As of the first week of December, 12,386 families have benefited from the program. The target is to reach around 40,000 families by June 2021.
BY ERMIAS SOLOMON | SHABIT
The Ministry of Agriculture is working to distribute around a million, one-month-old chicks to around 40,000 families all over the country. The program is expected to last until the end of June 2021.
According to Ms. Saba Gebreselassie, Head of Poultry Development Unit in the Ministry, around 27,000 chicks are being distributed weekly to all regions starting from the end of June 2020.
“As of the first week of December, 12,386 families have benefited from the program. The target is to reach around 40,000 families by June 2021,” stated Ms. Saba.
Ministry reports show that since Eritrea’s independence, the Government has distributed more than 43.6 million backyard chicks and around 3.9 million commercial chicks to more than 5.1 million beneficiaries.
According to Ms. Saba, this kind of distribution has played a great role in the establishment of a number of commercial poultry farms in the country and also transformed many Eritrean farming communities from traditional chicken rearing to small scale commercial and backyard poultry systems.
Finally, Ms. Saba noted that the ultimate objective of the distribution program is to sell chicks at a very fair price to the tune of 15 Nakfa [= $1] per one-month-old chick, for rural families so as to improve their livelihoods and promote nutritious diets.
The Public relations division of the Ministry visited ‘Kehawta Poultry Center’ – the source of the chicks, Keren Poultry Brooding Station, and also some beneficiaries in Anseba and Central Regions. The report here provides insight into different aspects of the program, poultry production and distribution, and success stories of some beneficiaries.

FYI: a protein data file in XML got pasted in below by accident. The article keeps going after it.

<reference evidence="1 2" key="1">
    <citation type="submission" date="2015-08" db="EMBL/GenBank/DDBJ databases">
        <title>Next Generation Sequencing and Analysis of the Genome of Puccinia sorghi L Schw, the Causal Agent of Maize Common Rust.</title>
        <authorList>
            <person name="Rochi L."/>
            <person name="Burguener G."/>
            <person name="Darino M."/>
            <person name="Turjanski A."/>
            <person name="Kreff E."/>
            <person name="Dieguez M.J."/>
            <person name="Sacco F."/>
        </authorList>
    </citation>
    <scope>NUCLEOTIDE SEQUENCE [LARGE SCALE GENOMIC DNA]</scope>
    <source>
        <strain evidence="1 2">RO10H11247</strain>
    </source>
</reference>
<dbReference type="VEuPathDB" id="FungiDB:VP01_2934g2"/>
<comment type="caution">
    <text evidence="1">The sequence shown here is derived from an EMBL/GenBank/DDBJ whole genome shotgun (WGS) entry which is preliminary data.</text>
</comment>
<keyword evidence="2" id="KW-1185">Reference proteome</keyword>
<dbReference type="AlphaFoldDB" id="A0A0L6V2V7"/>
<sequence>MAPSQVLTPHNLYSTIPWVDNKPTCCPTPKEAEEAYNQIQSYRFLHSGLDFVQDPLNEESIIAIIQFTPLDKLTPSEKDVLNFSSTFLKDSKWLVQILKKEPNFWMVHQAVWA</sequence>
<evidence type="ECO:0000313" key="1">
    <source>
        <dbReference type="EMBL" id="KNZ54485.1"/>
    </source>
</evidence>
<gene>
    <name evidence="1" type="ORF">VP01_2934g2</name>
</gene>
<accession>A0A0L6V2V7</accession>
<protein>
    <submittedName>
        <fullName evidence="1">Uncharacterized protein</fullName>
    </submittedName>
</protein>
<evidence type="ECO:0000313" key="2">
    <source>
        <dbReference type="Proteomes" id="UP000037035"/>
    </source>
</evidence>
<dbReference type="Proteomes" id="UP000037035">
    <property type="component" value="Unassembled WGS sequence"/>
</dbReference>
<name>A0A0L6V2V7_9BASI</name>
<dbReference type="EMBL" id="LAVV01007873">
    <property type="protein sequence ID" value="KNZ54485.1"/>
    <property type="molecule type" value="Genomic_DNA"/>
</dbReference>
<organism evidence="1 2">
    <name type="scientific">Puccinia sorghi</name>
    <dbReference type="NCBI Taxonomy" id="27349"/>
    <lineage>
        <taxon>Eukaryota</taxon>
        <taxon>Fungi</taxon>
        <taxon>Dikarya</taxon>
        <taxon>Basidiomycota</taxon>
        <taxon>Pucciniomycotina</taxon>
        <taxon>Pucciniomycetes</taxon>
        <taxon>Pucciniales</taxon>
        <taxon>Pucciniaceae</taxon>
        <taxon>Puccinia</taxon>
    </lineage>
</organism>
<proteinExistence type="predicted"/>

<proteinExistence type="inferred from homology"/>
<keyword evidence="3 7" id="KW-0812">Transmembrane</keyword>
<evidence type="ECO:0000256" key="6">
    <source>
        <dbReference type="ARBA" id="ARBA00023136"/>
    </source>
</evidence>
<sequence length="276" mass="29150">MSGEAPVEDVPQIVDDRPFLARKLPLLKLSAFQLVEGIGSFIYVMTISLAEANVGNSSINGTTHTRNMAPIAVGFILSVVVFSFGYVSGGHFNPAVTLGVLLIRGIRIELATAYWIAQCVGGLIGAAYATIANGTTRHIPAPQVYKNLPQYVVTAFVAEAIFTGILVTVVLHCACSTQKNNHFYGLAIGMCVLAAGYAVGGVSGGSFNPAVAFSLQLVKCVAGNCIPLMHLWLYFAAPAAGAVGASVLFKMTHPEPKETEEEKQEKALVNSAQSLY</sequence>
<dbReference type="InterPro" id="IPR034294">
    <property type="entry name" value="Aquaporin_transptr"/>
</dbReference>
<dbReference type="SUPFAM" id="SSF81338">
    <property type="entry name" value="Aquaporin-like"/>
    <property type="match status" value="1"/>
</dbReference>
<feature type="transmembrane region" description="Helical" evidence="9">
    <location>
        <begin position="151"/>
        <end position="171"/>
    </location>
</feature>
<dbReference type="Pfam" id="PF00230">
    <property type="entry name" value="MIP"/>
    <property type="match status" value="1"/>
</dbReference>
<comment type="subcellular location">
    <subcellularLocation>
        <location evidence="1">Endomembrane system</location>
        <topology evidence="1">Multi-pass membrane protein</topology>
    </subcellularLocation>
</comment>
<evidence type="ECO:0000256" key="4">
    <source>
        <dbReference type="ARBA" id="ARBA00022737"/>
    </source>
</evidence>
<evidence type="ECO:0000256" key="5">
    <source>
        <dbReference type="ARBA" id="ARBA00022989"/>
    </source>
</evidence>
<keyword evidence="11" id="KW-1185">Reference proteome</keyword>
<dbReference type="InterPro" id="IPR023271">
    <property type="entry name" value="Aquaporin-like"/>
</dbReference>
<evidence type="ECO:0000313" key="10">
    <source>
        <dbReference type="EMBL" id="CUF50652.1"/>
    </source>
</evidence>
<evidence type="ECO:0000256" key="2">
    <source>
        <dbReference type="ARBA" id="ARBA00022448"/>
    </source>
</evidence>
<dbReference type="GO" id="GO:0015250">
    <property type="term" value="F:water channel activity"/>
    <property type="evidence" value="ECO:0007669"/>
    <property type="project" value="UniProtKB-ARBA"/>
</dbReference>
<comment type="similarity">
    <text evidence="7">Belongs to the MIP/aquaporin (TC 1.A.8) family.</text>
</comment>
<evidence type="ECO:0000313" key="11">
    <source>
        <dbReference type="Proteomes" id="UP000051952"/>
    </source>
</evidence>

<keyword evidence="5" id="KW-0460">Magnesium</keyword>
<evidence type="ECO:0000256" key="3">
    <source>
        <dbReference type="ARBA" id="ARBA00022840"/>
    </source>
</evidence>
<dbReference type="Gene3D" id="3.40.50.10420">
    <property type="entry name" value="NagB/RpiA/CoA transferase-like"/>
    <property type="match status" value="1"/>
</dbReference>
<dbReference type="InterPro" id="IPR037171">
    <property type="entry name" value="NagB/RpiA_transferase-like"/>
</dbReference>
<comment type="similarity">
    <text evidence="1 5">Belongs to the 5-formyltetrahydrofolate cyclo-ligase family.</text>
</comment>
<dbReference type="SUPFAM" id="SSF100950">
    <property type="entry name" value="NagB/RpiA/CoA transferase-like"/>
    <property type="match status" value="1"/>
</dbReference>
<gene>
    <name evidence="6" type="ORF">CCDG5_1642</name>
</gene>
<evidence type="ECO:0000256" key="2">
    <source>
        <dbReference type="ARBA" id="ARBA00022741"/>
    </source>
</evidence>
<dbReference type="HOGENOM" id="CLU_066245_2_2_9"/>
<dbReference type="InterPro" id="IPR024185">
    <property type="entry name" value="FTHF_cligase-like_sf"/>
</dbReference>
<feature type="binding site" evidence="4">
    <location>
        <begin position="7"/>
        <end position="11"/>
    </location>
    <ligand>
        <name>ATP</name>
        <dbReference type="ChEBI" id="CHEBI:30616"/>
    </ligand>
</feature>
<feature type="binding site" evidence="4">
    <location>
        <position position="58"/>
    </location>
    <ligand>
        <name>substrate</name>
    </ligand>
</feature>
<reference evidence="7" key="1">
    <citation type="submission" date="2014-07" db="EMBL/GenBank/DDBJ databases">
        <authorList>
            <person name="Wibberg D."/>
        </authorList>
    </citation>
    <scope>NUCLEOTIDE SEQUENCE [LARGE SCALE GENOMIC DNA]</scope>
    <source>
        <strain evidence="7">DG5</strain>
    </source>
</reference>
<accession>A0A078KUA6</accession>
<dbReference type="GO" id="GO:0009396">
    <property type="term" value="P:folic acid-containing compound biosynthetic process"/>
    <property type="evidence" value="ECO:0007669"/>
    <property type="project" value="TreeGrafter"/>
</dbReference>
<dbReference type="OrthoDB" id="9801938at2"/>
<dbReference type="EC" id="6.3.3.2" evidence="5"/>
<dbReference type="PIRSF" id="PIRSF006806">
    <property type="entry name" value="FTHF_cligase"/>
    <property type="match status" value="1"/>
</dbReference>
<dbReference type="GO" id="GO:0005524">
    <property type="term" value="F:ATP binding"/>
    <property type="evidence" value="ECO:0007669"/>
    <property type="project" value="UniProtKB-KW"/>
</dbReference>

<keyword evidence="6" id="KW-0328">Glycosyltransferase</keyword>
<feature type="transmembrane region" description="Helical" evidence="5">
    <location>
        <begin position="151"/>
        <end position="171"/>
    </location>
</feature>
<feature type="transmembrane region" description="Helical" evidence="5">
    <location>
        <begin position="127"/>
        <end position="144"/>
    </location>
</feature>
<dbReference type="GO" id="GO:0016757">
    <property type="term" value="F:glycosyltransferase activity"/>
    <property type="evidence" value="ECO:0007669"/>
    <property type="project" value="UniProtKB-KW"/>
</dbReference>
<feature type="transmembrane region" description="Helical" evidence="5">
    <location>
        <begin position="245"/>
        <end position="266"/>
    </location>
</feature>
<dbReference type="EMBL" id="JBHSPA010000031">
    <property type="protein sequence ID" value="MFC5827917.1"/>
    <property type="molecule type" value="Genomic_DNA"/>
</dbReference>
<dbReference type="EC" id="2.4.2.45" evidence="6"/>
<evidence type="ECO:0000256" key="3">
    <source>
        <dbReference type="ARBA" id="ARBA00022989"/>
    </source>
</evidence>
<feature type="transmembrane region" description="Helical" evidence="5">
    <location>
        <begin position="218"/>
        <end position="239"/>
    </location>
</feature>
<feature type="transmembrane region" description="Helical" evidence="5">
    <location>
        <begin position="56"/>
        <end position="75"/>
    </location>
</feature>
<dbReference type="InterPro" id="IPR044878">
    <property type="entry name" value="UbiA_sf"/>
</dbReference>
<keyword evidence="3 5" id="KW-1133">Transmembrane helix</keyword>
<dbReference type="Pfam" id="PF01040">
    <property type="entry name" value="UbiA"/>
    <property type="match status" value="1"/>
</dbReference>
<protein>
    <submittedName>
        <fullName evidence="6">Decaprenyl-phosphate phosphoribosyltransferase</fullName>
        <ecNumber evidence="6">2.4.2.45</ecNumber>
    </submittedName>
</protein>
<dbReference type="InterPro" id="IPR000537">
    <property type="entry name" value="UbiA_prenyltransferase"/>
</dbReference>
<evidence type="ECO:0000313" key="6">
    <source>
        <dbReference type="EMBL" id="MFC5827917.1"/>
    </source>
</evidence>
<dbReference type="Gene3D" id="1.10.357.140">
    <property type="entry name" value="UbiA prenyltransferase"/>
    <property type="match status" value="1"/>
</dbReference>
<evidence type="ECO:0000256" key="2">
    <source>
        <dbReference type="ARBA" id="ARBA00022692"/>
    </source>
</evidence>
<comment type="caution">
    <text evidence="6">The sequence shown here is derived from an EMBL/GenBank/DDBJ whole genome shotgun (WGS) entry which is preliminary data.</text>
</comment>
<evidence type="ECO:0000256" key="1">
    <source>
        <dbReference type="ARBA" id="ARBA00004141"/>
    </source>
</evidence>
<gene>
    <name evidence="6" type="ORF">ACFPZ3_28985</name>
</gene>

The Ministry of Agriculture established Kehawta Poultry Center (KPC) in 1993. Since then, the Government of Eritrea has imported many rounds of parent stock chicks (F1) and fertilized eggs from various reputable European poultry breeds in order to distribute month-old chicks to ordinary farmers and day-old-chicks to commercial farms.
Since its establishment, Kehawta poultry center has undergone considerable improvements in expertise and technical capacity. It situated in the North-Eastern part of Asmara over 3 hectares of land.
KPC consists of various sections but the main ones are the Production Section, Egg Receiving Section, Fumigation Section, Cold Room Section, Incubation Section, Candling Section, and Hatching Section.
This section is the chick entry point in the center. According to Ms. Almaz Gezae, General Manager of the KPC, this year, the center received around 8,000 day-old parent stock in February 2020 from Hungary. The chicks are of two types of breeds: Tetra SL (6,000 chicks) and Blanka (2,000 chicks). They are being reared in two blocks partitioned into four compartments with an area of 560 m2 each.
These chickens eventually started producing eggs at the end of June 2020, and they are expected to continue until the end of June 2021.
In describing the management, Ms. Almaz stated that the whole cycle of poultry production demands special care and attention with regards to biosecurity measures, the supply of standardized nutritious feed and water as well as continuous health care for the chicks.
KPC is a plant that works around the clock in shifts. Thanks to the diligence of experts and other workers of the farm, no serious health issues have been registered yet.
Egg Receiving Section
Ms. Almaz states that the eggs received from the layers are the most important component of the system because they are the source of the chicks to be distributed. For this reason, the eggs are carefully selected before they go for hatching. They should be between 55-65 grams in weight, have a standard oval shape, and; be smooth and neat.
All the selected eggs are then transferred to the fumigation room to be free of any harmful microorganisms. KPC uses potassium permanganate and formalin as fumigating agents.
Cold Room Section
To deter the eggs from producing embryos, at the wrong time, they are kept in a cold room (160C) for seven days. Then, they are transferred to a pre-warming area, where they stay there for 12 hours until they reach room temperature.
This is one of the most sensitive components of the production cycle because it determines the number of eggs that proceed to hatch. The eggs stay here for 18 days at a temperature of 37 degrees Celcius. At this stage, the incubating machines are regulated continuously and readings for turning, temperature, and humidity are taken every hour.
The KPC has four incubators with a capacity of 30,000 eggs each.
After 18 days, a process called candling is conducted in a dark room. This is to verify the fertilization and hatchability of the eggs which have been in the incubators.